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Constraining Dynamic TOPMODEL responses for imprecise water table information using fuzzy rule based performance measures.

Research output: Contribution to journalJournal article


<mark>Journal publication date</mark>1/06/2004
<mark>Journal</mark>Journal of Hydrology
Issue number3-4
Number of pages24
Pages (from-to)254-277
<mark>Original language</mark>English


Dynamic TOPMODEL is applied to the Maimai M8 catchment (3.8 ha), New Zealand using rainfall–runoff and water table information in model calibration. Different parametric representations of hillslope and valley bottom landscape units (LU's) were used to improve the spatial representation of the model structure. The continuous time series water table information is obtained from tensiometric observations from both near stream (NS) and hillslope (P5) locations having different responses to rainfall events. For each location, and within an area equivalent to an effective model gridscale (25 m2), a number of tensiometer readings at different depths were available (11 for the NS site and nine for the P5 site). Using this information a distribution of water table elevations for each time step at each location was calculated. The distribution of water table elevations was used to derive fuzzy estimates of the water table depth for the whole time series that includes the temporal variability of the uncertainty in the observations. These data were used to constrain the spatial representation of the model having previously conditioned the model using the rainfall–runoff data. Model conditioning was assessed using the Generalised Likelihood Uncertainty Estimation procedure. Results show that many combinations of parameter values for the two LU's were able to simulate the rainfall–runoff data. Further constraining of the model responses using the fuzzy water table elevations at both locations considerably reduced the number of behavioural parameter sets. An evaluation of the distributions of behavioural parameter sets showed that improvements to the model structure for the two LU's were required, especially for simulations of the response at the hillslope location.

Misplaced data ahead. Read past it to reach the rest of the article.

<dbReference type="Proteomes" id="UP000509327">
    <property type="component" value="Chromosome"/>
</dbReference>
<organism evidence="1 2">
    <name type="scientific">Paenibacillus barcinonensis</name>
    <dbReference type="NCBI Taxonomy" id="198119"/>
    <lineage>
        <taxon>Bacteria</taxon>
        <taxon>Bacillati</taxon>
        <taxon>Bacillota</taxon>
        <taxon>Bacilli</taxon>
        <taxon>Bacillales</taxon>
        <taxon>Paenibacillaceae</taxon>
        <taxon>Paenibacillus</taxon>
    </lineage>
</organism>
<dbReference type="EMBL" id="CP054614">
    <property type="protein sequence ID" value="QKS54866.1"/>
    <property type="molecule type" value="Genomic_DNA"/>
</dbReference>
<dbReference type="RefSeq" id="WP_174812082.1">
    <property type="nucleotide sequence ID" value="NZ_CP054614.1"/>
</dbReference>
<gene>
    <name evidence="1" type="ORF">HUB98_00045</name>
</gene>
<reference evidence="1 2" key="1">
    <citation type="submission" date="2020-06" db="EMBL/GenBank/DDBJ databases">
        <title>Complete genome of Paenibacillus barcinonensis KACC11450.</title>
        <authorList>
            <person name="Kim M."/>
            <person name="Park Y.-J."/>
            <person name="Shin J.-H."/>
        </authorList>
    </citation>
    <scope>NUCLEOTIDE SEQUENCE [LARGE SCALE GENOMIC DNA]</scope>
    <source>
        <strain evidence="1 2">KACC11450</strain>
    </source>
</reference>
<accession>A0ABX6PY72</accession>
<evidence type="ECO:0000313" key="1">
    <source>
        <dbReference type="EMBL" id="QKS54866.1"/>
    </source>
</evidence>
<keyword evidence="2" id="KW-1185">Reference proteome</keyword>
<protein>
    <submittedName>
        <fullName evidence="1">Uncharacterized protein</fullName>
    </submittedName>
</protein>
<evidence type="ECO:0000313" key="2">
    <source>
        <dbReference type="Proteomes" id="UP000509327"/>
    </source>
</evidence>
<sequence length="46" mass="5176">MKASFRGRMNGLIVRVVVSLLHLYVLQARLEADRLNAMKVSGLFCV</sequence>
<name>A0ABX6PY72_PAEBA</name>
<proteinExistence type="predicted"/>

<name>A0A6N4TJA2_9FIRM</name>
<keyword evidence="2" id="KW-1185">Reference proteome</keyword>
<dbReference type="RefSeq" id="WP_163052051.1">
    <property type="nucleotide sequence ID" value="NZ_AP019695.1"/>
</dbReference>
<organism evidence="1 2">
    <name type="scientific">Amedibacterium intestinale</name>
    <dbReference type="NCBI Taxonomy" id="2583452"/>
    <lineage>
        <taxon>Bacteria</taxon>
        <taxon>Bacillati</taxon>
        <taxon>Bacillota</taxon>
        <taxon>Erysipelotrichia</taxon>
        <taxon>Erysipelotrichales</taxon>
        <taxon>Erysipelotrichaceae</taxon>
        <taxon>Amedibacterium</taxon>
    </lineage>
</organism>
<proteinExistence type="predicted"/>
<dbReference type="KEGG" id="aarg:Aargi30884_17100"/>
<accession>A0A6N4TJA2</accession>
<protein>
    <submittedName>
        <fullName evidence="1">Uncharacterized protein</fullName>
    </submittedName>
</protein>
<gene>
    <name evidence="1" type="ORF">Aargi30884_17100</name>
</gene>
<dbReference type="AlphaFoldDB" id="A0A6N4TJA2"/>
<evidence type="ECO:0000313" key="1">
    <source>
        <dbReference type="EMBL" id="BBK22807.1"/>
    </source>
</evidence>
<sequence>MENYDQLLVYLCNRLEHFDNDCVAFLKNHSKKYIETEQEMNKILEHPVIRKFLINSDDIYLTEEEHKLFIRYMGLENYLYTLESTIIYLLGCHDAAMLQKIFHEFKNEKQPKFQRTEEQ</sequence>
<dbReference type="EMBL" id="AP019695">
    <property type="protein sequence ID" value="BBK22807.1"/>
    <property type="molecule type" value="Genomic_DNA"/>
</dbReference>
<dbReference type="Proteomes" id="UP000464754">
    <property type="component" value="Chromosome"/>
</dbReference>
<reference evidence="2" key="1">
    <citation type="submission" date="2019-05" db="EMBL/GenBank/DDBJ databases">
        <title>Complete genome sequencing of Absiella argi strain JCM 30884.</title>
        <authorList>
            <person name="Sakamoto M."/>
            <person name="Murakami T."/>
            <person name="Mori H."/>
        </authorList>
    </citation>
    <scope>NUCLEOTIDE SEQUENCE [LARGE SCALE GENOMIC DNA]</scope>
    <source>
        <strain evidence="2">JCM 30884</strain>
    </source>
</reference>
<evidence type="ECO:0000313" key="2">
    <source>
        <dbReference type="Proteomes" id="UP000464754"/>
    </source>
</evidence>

Bibliographic note

JEF supervised the MSc thesis of HMcM, which used the thesis data collected by JJMcD in Maimai, New Zealand. The first paper to include the use of fuzzy performance measures in GLUE for time series data to express the variability in the information content of data over different events. RAE_import_type : Journal article RAE_uoa_type : Earth Systems and Environmental Sciences